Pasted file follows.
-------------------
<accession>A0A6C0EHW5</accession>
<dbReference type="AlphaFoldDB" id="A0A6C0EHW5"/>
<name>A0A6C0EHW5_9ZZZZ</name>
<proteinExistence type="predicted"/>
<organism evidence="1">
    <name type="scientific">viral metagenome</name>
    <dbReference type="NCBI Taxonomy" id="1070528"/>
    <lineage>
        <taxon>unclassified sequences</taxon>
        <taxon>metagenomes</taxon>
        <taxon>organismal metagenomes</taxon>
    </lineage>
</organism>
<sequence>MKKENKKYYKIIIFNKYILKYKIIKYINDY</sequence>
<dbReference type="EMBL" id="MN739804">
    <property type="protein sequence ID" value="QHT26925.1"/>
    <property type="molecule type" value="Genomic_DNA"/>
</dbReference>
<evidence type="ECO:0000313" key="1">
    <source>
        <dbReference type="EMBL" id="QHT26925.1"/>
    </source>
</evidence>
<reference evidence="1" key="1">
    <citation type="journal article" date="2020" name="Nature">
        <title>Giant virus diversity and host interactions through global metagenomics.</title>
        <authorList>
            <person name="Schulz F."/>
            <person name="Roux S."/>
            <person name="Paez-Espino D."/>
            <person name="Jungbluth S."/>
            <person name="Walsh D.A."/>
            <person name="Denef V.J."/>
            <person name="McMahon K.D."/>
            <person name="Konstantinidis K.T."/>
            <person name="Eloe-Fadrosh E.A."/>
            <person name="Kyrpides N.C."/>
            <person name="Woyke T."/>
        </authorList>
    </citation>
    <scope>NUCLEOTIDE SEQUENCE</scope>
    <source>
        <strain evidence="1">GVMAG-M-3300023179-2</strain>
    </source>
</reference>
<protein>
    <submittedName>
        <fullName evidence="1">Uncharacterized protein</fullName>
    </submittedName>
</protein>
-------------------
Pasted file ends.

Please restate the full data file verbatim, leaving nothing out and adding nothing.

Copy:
<accession>A0A6C0EHW5</accession>
<dbReference type="AlphaFoldDB" id="A0A6C0EHW5"/>
<name>A0A6C0EHW5_9ZZZZ</name>
<proteinExistence type="predicted"/>
<organism evidence="1">
    <name type="scientific">viral metagenome</name>
    <dbReference type="NCBI Taxonomy" id="1070528"/>
    <lineage>
        <taxon>unclassified sequences</taxon>
        <taxon>metagenomes</taxon>
        <taxon>organismal metagenomes</taxon>
    </lineage>
</organism>
<sequence>MKKENKKYYKIIIFNKYILKYKIIKYINDY</sequence>
<dbReference type="EMBL" id="MN739804">
    <property type="protein sequence ID" value="QHT26925.1"/>
    <property type="molecule type" value="Genomic_DNA"/>
</dbReference>
<evidence type="ECO:0000313" key="1">
    <source>
        <dbReference type="EMBL" id="QHT26925.1"/>
    </source>
</evidence>
<reference evidence="1" key="1">
    <citation type="journal article" date="2020" name="Nature">
        <title>Giant virus diversity and host interactions through global metagenomics.</title>
        <authorList>
            <person name="Schulz F."/>
            <person name="Roux S."/>
            <person name="Paez-Espino D."/>
            <person name="Jungbluth S."/>
            <person name="Walsh D.A."/>
            <person name="Denef V.J."/>
            <person name="McMahon K.D."/>
            <person name="Konstantinidis K.T."/>
            <person name="Eloe-Fadrosh E.A."/>
            <person name="Kyrpides N.C."/>
            <person name="Woyke T."/>
        </authorList>
    </citation>
    <scope>NUCLEOTIDE SEQUENCE</scope>
    <source>
        <strain evidence="1">GVMAG-M-3300023179-2</strain>
    </source>
</reference>
<protein>
    <submittedName>
        <fullName evidence="1">Uncharacterized protein</fullName>
    </submittedName>
</protein>